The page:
About 200 million years ago (MYA), the Tethys Sea split Pangea into Laurasia (the northern continents) and Gondwanaland (the southern continents); the latter included Africa, India, Antarctica, South America and Australia.  Since that time, the Indian Ocean has formed as these Southern Continents split from one another.

In the mid Jurassic Period, 150 MYA, the Atlantic Ocean began to form, splitting Europe from North America and Africa from South America.  By the early Cretaceous Period, some 130 MYA, a landmass including Madagascar, the Seychelle Islands and India rifted from the rest of Gondwanaland and, by 100 MYA, Africa split from Antarctica as the Southwest Indian Ridge began to form.  About 85 MYA, India rifted from the Madagascar-Seychelles land mass and Australia began to split from Antarctica along the Southeast Indian Ridge.  Finally, the Mid Indian Ridge (which trends NNW to SSE and connects the Southwest and Southeast Indian Ridges) began spreading as well, accelerating India's movement toward southern Asia; its northwestern extension, known as the Carlsberg Ridge and ending in the Gulf of Aden, began to open about 62 MYA and India finally slammed into Asia 55 MYA, lifting the Himalayas (a process that continues today).

As these four spreading zones continued to open, Africa drifted to the NNW, Antarctica moved southward, India plowed northeastward into Asia and Australia drifted eastward and then northeastward, all surrounding the vast Indian Ocean which has an average depth of 12,900 feet; the portion of the Indian Ocean south of the Southwest and Southeast Indian Ridges is often referred to as the Southern Ocean.  While the Carlsberg Ridge is no longer active, the Southwest, Mid and Southeast Indian Ridges continue to produce oceanic crust; in concert, the African Plate continues to move NNW (lifting the Alps and igniting volcanism in southern Europe) and Australia is drifting NNE.  Most evident are the earthquakes and subduction volcanoes along the western and southern rims of Indonesia, where the Australia Plate dips below the Eurasian Plate.

Tuesday, March 25, 2014

The Phoebe's Leap of Faith

Yesterday, on a cloudy and chilly day in Columbia, an eastern phoebe foraged across the restored prairie at Forum Nature Preserve.  Among the earliest of our summer birds to arrive from the south, these flycatchers seem to accept the risk that an early spring freeze may wipe out their prey; fortunately, they are able to survive on berries and soft seeds for limited periods of time.

We humans admire the hardiness and "faith" of this early migrant, perhaps swayed by the promise of spring that he represents.  Of course, the eastern phoebe neither anticipates problems nor pretends to display courage.  Even though some of his cohorts may succumb to late winter storms, he travels northward in response to instinct, set in motion by the lengthening daylight.  He has no capacity for fear and places no faith in the cooperation of Mother Nature; she, in turn, is not sentimental and the phoebe's survival will depend solely on luck and his own skill and adaptability.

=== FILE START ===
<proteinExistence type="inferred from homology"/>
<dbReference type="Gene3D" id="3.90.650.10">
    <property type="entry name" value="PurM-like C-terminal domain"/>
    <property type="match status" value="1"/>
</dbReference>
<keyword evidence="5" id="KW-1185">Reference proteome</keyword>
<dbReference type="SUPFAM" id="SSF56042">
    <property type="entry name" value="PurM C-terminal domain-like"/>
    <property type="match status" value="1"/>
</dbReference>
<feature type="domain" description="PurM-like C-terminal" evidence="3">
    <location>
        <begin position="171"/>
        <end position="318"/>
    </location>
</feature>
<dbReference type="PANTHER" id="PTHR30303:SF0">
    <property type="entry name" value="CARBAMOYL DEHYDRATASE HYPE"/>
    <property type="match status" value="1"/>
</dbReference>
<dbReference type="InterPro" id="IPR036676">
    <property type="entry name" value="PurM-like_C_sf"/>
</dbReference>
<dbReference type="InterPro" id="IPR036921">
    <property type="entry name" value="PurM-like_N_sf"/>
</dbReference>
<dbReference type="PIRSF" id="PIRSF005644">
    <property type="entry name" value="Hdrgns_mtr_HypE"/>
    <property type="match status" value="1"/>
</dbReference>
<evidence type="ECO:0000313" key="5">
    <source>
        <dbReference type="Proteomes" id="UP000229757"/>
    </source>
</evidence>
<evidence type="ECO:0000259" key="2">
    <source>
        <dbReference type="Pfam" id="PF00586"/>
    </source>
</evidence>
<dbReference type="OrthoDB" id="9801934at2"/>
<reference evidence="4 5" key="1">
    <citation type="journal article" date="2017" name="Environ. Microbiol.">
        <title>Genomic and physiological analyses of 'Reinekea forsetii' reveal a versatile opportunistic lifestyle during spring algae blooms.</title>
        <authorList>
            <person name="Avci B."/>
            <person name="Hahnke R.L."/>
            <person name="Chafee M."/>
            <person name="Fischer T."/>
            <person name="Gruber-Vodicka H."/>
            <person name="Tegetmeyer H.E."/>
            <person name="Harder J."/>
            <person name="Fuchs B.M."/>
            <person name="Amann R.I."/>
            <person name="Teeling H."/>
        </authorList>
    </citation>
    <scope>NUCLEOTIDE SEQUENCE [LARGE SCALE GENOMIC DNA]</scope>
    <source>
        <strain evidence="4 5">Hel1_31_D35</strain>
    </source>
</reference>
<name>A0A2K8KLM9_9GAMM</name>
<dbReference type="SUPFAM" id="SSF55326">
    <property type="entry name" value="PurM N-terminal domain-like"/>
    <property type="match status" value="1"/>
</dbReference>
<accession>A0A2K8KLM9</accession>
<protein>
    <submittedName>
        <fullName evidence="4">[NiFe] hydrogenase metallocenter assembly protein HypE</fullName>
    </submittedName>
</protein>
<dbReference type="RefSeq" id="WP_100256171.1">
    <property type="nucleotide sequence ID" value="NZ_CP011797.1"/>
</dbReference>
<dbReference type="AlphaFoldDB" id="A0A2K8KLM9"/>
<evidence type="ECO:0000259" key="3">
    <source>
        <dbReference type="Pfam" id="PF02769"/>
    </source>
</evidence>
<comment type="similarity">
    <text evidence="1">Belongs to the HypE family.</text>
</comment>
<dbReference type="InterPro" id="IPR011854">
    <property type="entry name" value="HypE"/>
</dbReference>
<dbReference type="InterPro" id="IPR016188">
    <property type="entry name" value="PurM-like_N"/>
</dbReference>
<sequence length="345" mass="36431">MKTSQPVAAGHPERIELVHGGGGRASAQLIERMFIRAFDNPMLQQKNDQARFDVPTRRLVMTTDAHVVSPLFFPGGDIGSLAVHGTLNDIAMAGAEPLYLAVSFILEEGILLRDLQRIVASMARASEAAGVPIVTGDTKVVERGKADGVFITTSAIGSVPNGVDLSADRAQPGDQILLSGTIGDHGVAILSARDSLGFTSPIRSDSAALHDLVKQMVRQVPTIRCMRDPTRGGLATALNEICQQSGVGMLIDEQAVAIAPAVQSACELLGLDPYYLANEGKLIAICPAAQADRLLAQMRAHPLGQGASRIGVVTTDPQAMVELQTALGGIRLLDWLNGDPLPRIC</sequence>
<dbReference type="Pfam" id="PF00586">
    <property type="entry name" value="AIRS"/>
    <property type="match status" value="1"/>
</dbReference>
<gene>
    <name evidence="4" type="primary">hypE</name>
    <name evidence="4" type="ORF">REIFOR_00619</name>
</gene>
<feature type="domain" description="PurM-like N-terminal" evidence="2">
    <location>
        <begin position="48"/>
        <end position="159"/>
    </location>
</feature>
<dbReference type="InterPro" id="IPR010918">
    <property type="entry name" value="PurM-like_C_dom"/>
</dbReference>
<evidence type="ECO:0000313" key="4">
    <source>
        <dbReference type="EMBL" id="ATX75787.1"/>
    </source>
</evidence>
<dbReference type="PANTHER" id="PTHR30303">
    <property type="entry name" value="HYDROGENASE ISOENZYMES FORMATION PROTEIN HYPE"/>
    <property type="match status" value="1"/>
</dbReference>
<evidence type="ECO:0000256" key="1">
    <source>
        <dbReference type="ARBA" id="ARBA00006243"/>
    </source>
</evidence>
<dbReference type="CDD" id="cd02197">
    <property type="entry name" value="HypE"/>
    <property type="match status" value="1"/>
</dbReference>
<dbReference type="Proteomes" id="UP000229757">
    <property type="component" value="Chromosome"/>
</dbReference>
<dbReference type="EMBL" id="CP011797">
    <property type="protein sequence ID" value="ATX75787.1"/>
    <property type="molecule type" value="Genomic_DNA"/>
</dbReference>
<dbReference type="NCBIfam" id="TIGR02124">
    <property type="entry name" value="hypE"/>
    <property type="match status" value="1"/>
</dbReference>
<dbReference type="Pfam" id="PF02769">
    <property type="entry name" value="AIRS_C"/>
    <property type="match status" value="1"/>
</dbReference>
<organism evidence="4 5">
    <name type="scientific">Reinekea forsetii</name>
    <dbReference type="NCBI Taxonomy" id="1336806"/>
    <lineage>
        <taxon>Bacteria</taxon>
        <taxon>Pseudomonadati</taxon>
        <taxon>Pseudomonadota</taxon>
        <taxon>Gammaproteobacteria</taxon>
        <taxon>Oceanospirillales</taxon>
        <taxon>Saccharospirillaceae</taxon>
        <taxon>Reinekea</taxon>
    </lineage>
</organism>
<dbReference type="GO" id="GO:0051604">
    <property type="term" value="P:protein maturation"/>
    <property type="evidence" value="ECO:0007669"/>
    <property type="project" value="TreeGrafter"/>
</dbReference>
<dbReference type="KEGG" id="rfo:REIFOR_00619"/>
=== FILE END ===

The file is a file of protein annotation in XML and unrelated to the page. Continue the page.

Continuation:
It is reasonable to wonder why eastern phoebes (and tree swallows for that matter) evolved a migration pattern that puts their survival at risk.  Perhaps an early arrival favors the acquisition of choice nesting sites and a head start for the maturation of their offspring.  Whatever the reason, their instinctual behavior has nothing to do with faith or courage.

Monday, March 24, 2014

Teal Days

As the tide of spring gains momentum, blue-winged teal have returned to Eagle Bluffs Conservation Area, on the Missouri River floodplain.  Large flocks of these attractive ducks now mingle with the numerous mallards, shovelers and coot, joining smaller numbers of other waterfowl species; on my visit this morning, these included pintails, gadwalls, green-winged teal, American wigeon, lesser scaup, buffleheads and common mergansers.  A flock of greater white-fronted geese still graced the refuge, pied-billed grebes dove in the shallows and several flocks of American white pelicans moved among the deeper pools.

In addition to the teal, other signs of our accelerating spring included squadrons of tree swallows, a massive congregation of killdeer and small flocks of long-billed dowitchers and pectoral sandpipers; a solitary yellowleg was also observed.  But it was the invasion of blue-winged teal, having spent their winter along the Gulf Coast, that was the highlight of my visit, signaling that winter has finally lost its grip on the American Heartland.

Following their early spring staging along the Missouri River Valley, these teal will disperse throughout the Midwest and Great Plains, nesting in open country wetlands.  By late summer, they will congregate once again, moving southward along the major streams of the central U.S., the cool, dry air of autumn in their wake.

Sunday, March 23, 2014

A Delayed Chorus

Though another chilly air mass has dropped into the American Heartland, the loud, rising calls of upland chorus frogs echoed across the Garth Wetlands, in northern Columbia, this afternoon.  Resembling the sound of a thumbnail running along a plastic comb, the call of these tiny tree frogs is generally heard by late February; this year, due to our long, frigid winter, their chorus was delayed by several weeks.

Joining the distinctive din of the chorus frogs were the high-pitched notes of spring peepers and the duck-like chortle of leopard frogs.  The usual mix of permanent and winter songbirds sang from the adjacent woodlands, their tunes more intense in the high March sun, and an armada of aquatic turtles basked on a muddy bank.

The highlight of my afternoon visit, however, was the presence of a long-billed "sandpiper" that snoozed at the edge of a marsh.  Its striped crown and back identified it as a common snipe, likely en route to more northern breeding grounds.  Snipe migrate in flocks at night, stopping to rest and feed (usually alone) during the day.